The next tour I took started in Coyoacan. I went into Leon Trotsky’s house. It’s a museum I always talk about visiting but have never actually been inside. I learned about his relationships with Diego and Frida, with his family, with Russia. It’s where he was assassinated and where he lived like a prisoner until his death.

After that, we explored the historical area of Coyoacan where I learned about its history first as the home to Hernan Cortes, Mexico City’s Spanish conquistador. I learned about the role of the Catholic church from those early days and about how Benito Juarez separated the church and state and what that meant for the church and for the people. 

We finished the day at the UNAM campus, Mexico’s enormous public university and indeed one of the oldest universities in the world. My guide, Alvaro (highly recommend asking for him), was so knowledgable. Beyond just knowing the facts, he told stories. He brought the history of his country, which he is clearly very passionate about, to life for me and I was an eager student.  

If you’re looking to get truly “beyond the surface” of the history and culture here in Mexico City, I can’t recommend taking a tour with Journeys Beyond the Surface enough. 

**I was gifted these tours, but I truly had such an incredible time on both and have never experienced such knowledgable, funny, and interesting guides in all of my time here in Mexico City.

what to do in mexico city

Best Reads of the Month

I’ve been doing my best to read more this month. Whenever I am done with work, instead of opting for another episode of Real Housewives of New York (nobodies perfect, you guys), I am taking out a book from my pile of unread books. These were some of my favorites this month.

  • A Year in Provence by Peter Mayle: This book has been on my list for such a long time because 1) I’m mildly obsessed with Provence even though I’ve never been there, and 2) this is the sort of writing I want to be doing more of. It was as detailed and funny as I thought it would be. I really connect to books that are written about those crazy moments you only experience when you move to a totally new place. Getting used to the strange new language (that you thought you knew beforehand) and learning about the culture mostly because of your own faux pas is really difficult and it’s well portrayed in this short book. I saw that he recently wrote a book reflecting back on 25 years of life in Provence which has now been added to my Kindle.
  • Travels in a Thin Country: A Journey Through Chile by Sara Wheeler: Another part of the world I’ve never been to, this book caught my eye when I was wandering the stacks of Powell’s Bookstore in Portland. In the book, Sara (one of the founders of Lonely Planet) travels Chile solo using mostly local buses and rentals cars. It’s a little bit fact-heavy, which is somewhat interesting, but I would have preferred to know more about her observations, the people she met, the things she saw. It was still an enjoyable read if you want to know more about Chile’s past and present.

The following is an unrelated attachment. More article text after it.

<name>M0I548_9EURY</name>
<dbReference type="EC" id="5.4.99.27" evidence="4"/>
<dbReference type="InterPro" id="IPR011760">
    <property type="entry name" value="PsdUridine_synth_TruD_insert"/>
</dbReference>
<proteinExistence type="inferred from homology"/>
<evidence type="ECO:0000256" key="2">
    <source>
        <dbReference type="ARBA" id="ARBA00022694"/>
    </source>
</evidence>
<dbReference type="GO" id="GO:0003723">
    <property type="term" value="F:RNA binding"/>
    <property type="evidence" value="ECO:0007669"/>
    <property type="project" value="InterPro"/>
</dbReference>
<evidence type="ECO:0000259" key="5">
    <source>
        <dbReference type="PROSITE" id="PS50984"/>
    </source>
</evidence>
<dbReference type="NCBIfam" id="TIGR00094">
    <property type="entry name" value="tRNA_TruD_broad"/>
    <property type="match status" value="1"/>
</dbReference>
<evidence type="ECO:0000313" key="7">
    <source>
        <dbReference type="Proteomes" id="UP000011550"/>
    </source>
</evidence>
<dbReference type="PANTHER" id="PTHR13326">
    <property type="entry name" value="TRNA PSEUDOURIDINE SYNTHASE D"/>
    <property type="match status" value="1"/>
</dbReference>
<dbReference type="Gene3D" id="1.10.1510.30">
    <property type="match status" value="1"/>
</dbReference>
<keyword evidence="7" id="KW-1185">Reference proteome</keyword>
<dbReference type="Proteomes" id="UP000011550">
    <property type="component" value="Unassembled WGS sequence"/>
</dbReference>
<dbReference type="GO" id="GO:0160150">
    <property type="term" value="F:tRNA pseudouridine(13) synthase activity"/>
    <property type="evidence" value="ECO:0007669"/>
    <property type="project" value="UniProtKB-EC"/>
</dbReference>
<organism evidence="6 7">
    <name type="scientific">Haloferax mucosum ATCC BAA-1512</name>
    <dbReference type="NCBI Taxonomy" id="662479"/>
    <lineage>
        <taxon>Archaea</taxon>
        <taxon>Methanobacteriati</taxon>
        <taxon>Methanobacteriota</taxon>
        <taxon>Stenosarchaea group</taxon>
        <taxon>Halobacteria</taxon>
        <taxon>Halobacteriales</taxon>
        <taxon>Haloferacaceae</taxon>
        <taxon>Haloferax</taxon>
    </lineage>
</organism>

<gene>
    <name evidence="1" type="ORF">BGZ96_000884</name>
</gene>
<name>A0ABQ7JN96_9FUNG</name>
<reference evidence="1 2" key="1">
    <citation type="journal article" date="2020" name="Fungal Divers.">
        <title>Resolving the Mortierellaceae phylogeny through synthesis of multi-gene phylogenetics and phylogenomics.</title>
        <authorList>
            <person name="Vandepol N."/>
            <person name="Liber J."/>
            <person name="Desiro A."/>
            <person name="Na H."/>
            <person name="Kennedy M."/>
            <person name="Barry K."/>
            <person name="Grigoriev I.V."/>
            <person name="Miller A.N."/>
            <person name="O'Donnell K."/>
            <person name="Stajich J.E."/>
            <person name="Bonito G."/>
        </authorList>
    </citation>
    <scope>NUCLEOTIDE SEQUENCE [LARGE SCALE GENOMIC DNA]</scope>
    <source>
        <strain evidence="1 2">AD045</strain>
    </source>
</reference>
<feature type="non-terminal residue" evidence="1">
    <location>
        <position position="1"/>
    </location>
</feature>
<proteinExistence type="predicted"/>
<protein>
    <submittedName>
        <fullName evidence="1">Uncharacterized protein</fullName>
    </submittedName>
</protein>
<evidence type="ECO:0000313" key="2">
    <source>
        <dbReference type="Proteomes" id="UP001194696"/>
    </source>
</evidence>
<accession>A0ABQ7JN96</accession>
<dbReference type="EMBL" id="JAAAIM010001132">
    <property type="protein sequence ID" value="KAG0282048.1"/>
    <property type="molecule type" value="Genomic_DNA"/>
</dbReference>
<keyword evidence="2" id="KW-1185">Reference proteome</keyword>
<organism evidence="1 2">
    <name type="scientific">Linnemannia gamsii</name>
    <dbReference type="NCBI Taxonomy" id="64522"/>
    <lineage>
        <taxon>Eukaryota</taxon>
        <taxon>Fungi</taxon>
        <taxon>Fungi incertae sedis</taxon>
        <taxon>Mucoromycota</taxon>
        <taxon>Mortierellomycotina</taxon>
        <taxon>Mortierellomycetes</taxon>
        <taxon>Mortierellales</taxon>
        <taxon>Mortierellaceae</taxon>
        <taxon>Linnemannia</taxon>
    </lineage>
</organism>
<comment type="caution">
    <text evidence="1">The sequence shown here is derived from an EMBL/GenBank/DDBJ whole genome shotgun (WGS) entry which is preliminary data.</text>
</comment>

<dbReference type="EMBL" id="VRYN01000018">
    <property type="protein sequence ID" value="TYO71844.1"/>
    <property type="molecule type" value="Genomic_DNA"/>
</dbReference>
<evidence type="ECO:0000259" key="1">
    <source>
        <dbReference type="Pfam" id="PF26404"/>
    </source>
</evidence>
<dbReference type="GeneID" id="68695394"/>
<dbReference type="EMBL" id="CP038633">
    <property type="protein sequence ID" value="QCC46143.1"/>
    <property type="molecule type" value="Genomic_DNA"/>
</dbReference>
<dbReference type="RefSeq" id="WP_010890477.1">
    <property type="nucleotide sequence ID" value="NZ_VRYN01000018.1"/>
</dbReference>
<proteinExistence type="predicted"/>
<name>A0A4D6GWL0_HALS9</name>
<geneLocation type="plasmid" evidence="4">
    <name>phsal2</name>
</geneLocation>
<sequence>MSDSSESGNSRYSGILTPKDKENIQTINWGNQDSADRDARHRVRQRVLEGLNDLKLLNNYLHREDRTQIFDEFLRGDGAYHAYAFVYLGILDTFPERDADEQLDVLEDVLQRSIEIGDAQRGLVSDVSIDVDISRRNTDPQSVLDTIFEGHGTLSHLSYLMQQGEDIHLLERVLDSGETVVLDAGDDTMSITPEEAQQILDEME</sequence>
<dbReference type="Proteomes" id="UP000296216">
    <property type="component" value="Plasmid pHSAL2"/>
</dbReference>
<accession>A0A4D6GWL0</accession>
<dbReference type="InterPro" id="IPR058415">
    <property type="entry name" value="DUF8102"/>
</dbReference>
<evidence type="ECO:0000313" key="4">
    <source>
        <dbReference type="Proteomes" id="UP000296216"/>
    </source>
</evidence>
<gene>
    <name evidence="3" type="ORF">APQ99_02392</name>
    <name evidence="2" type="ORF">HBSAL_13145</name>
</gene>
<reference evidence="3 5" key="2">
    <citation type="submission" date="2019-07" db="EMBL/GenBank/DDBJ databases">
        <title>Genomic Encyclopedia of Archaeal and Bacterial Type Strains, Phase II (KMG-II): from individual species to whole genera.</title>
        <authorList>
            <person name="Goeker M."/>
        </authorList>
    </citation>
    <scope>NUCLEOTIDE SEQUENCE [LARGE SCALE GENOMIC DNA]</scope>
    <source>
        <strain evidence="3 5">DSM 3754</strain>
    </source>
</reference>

• 1Q84 Book 2 by Haruki Murakami: I kind of forgot that I’d read book one and when I was scanning my bookshelf, this one stood out (because it’s well over 1,000 pages). I have the complete trilogy in one book but have been taking my time getting through it. It’s such a powerful and interesting novel. I don’t usually read these sort of books, but the writing and the character development is so magical, it’s hard to put down. I just finished book two and will have to wait until summer’s over to get onto book 3 because I am not carrying that 10-pound book around Mexico for two months. 
  • Born a Crime by Trevor Noah: Wow. This book was such a powerful read. It’s the true story of Trevor Noah’s life as the son of a white man and a black woman growing up in post-apartheid South Africa. He is funny, smart, and observant about not only his culture, but the other’s in which he has lived (primarily the US). 

What’s Up For July?

Tomorrow we get on a plane and won’t be back in Mexico City until mid-August!

The main priority of this summer is my Spanish course. I’ll be taking an intensive, two-hour a day, five-day a week course with Baselang. It’s all online, so Luke and I decided to hit the road and immerse ourselves in speaking Spanish as we travel around Mexico.

We fly to Huatulco where we’ll be spending two and a half weeks. I’ve never been before and I’m interested in checking out some coffee plantations, exploring the national park down there, and eating lots of seafood. Hopefully, the wet season weather doesn’t ruin it all!

After Huatulco, we’ll be heading east to the Yucatan. I’ve been twice before to this region of the country, but this time we’re going to try to explore a bit more deeply. We’ll be renting a car and visiting cenotes, Mayan ruins, small towns, and trying to find the best cochinita pibil in all of Mexico. Then we’ll finish with a week in Belize! 

All in all, not a bad summer. I’m looking forward to working less, enjoying time with Luke, learning more Spanish, swimming in the ocean as much as possible, and seeing plenty of new sights!